Les Gilets Jaunes

Despite this hellish police repression and pushed by the misdeeds of the Macron regime, the Gj do not give up, as they say. The motivation is still there, more than ever.

The Special Operations Group continues its actions against large companies (Société Génénrale, Apple, Starbucks…) that evade tax. it will even be received in the Senate to discuss the Pacte law. The details of the discussion will of course be made public.

In the face of permanent media defamation, they are working on a common charter.

Constituent assemblies are gradually being set up throughout the country.

The Gj from Toulouse organized a “Yellow Village” to meet and explain to the rest of the population what the movement is, its objectives… in order to thwart the media defamation they are suffering.

Citizen organizations are also beginning to support them. Intellectuals also began to support them. 350 academics support the Gjs, declaring themselves “accomplices” since Castaner said that the Gjs’ accomplices were also “rioters”.

Economist Éric Toussaint, from the Committee for the Abolition of Illegitimate Debts, gives his advice and proposeseconomic measures to the Gj.

Even the army is beginning to speak out on the subject, through the voice of retired General Tauzin. He says that the movement is “the rise of France with a human face against France of managers; of deep France against centralized France; of united and patriotic France against the contempt and arrogance of those who believe they are elites.”

The movement will therefore not give up and actions will continue to follow each other at least until the RIC is put in place. It is just a matter of patience and will. And both are here.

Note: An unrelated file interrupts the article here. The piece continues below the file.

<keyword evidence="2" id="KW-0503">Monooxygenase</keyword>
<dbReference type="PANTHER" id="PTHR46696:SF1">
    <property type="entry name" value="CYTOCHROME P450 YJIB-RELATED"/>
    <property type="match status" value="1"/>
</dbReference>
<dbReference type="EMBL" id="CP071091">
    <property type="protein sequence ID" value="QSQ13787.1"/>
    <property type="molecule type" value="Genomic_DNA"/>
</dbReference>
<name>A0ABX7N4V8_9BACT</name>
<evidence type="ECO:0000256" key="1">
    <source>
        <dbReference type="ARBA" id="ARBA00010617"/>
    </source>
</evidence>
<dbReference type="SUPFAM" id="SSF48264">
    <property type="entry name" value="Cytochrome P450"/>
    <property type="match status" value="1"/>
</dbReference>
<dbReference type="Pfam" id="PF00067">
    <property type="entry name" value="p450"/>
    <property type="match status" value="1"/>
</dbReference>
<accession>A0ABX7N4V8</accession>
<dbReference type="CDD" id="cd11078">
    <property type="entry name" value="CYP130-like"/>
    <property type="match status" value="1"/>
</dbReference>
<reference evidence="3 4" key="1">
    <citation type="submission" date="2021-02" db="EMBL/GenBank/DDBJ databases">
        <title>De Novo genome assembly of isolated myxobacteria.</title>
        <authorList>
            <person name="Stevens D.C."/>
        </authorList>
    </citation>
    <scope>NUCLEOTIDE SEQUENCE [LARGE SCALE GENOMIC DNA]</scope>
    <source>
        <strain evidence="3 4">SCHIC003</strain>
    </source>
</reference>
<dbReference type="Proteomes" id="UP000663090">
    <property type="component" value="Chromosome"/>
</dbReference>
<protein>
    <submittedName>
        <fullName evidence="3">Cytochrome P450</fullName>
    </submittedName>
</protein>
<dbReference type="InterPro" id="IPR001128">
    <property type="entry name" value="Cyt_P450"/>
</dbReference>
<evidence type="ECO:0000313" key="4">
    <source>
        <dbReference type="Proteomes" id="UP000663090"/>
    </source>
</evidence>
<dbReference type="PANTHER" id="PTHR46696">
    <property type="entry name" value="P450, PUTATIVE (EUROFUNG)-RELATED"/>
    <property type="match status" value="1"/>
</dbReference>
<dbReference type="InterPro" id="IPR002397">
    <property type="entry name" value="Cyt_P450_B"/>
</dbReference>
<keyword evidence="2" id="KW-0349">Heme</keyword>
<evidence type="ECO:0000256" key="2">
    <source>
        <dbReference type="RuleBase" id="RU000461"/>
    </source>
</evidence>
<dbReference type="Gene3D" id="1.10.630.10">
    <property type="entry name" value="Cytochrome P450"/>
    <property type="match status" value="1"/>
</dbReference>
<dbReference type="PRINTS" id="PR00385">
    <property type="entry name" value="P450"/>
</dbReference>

See you then for the next Gilets Jaunes SITREP.

Le Saker Francophone

For those who can read french and wants more detailed SITREP, the Saker Francophone is publishing one every Sunday. Here are the two last ones.

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The Brink-a film review by Eve Mykytyn

April 04, 2019  /  Gilad Atzmon

Introduction by GA: Steve Bannon is probably the most unpopular character as far as progressives and liberals are concerned. People who like to see themselves at the Left side of the political spectrum  regard Bannon as a vile hateful character as well as a rabid antisemite. Yet, symptomatically or even tragically, those who detest Bannon shy away from tackling his populist mantra. This is rather concerning considering the fact that Bannon has proven to be a shrewd political tactician and even a kingmaker. It is probably Bannon who carries the prime responsibility for Trump’s successful presidential campaign. Those who are fearful of Bannon revert to name-calling: they slalom in between his ideas with the hope that no one notices. They do their best to avoid anything that may evoke thinking or resemble reasoning.  It is not a secret that those who currently claim to advocate social justice are apparently too fearful to engage with substance but they fail to do so in the name of social justice.